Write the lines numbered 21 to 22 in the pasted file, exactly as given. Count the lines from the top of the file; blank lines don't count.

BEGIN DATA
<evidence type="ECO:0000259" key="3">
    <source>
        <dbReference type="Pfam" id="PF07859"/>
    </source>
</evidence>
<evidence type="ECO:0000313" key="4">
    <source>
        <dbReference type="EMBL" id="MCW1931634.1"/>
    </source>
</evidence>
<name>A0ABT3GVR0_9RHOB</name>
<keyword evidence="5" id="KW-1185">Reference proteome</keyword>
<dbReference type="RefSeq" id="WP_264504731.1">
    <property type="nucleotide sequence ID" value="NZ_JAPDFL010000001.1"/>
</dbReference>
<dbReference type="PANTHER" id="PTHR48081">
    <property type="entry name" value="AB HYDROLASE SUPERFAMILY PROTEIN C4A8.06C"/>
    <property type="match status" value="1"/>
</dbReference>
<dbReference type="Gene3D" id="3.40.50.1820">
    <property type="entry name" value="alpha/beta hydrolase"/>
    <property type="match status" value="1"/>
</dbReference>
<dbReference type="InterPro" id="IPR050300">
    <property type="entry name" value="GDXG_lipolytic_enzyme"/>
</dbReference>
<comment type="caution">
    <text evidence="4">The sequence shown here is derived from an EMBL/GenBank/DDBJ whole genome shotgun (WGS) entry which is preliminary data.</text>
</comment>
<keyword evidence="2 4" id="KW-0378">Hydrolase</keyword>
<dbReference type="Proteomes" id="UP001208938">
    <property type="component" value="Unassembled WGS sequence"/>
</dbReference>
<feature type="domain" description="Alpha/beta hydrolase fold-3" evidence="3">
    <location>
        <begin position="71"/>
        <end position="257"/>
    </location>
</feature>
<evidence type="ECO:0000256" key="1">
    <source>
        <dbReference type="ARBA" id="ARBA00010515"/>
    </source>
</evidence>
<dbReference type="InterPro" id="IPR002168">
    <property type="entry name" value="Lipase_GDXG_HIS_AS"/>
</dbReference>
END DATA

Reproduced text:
    <property type="entry name" value="alpha/beta hydrolase"/>
    <property type="match status" value="1"/>